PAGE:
Free and fair trade for all?

21-11-2017

With its strategy paper entitled ‘Trade for all’ in 2015, the Commission launched an EU trade policy that focussed on values such as human rights, workers’ rights, environmental protection and sustainable development. The idea was that free trade should be fair for both consumers in Europe and for citizens elsewhere. This approach was pursued in bilateral trade negotiations and in legislative proposals on, for example, conflict minerals, dual-use goods or the investment court system. But by the end ...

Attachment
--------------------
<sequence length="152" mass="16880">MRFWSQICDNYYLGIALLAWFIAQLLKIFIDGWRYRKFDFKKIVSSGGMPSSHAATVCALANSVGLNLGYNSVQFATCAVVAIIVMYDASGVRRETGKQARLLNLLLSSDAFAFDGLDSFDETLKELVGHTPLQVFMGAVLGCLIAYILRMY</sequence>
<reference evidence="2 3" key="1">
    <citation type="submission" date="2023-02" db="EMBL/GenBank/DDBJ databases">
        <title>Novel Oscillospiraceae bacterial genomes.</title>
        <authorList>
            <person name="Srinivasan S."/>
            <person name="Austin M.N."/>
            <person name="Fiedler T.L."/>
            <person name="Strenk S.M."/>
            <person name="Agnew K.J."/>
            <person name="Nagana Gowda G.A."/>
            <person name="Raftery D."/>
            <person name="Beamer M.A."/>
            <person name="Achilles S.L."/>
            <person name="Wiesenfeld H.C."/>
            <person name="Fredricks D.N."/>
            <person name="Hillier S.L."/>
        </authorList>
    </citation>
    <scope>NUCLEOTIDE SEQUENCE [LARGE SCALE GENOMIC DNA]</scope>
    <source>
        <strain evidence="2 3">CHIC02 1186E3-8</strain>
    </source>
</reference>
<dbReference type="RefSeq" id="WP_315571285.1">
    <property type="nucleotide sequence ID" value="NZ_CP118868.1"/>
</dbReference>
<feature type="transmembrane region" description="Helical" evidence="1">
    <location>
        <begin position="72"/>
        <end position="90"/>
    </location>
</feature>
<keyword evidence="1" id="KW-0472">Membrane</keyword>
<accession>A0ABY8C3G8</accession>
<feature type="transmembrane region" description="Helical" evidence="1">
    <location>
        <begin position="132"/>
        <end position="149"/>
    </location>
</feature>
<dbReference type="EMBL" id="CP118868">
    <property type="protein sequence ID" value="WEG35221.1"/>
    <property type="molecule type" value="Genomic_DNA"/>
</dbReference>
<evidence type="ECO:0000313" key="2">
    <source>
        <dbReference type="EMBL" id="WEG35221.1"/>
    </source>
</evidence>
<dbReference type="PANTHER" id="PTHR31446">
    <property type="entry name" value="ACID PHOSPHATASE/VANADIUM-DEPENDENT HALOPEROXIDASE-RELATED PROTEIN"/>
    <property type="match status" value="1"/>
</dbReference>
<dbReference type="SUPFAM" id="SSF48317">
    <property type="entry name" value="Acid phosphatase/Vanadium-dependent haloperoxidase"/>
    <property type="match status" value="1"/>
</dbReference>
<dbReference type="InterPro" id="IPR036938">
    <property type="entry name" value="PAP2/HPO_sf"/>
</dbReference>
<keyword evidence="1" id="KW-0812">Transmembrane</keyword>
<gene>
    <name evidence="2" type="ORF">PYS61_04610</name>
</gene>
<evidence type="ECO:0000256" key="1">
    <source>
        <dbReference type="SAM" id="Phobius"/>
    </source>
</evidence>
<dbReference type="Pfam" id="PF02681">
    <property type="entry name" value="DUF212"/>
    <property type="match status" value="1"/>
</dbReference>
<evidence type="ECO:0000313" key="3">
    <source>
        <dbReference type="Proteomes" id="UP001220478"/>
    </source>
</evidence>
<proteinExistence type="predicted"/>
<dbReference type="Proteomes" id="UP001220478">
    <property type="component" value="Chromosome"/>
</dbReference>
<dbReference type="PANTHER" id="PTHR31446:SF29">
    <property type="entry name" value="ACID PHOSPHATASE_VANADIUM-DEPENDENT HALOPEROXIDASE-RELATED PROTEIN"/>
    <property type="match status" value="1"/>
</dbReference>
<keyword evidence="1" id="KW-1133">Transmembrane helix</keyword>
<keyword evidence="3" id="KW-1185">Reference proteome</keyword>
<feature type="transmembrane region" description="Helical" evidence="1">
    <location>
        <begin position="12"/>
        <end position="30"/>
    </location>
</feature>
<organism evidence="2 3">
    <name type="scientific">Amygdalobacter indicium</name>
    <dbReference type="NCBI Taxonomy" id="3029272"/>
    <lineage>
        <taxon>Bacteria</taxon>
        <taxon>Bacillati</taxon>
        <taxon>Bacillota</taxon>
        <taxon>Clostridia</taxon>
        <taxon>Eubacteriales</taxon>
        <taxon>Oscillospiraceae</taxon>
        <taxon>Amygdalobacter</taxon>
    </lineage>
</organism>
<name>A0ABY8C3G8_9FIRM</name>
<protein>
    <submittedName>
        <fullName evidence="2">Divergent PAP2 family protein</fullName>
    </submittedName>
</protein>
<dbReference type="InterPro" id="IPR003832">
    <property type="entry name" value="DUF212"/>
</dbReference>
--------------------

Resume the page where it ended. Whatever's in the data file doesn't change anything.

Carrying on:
With its strategy paper entitled ‘Trade for all’ in 2015, the Commission launched an EU trade policy that focussed on values such as human rights, workers’ rights, environmental protection and sustainable development. The idea was that free trade should be fair for both consumers in Europe and for citizens elsewhere. This approach was pursued in bilateral trade negotiations and in legislative proposals on, for example, conflict minerals, dual-use goods or the investment court system. But by the end of 2016 the tenor of the debate on international trade had changed, shifting the focus to national interests and fairness for consumers and producers at home. The UK’s decision to withdraw from the EU and the election of President Trump in the US, together with the expiry of the clause recognising China’s non-market economy status, contributed to this shift. The European Parliament has played a crucial role in shaping the direction of EU trade policy. While its 2015 resolution on the Transatlantic Trade and Investment Partnership (TTIP) set the values-based trade agenda, its resolutions in 2016 and 2017 on China’s market economy status and global value chains reflected the shift in values. The Commission is seeking to balance free and fair trade but new challenges lie ahead, notably in the EU’s neighbourhood: Russia, the Eastern Partnership, Turkey and the UK’s withdrawal from the EU.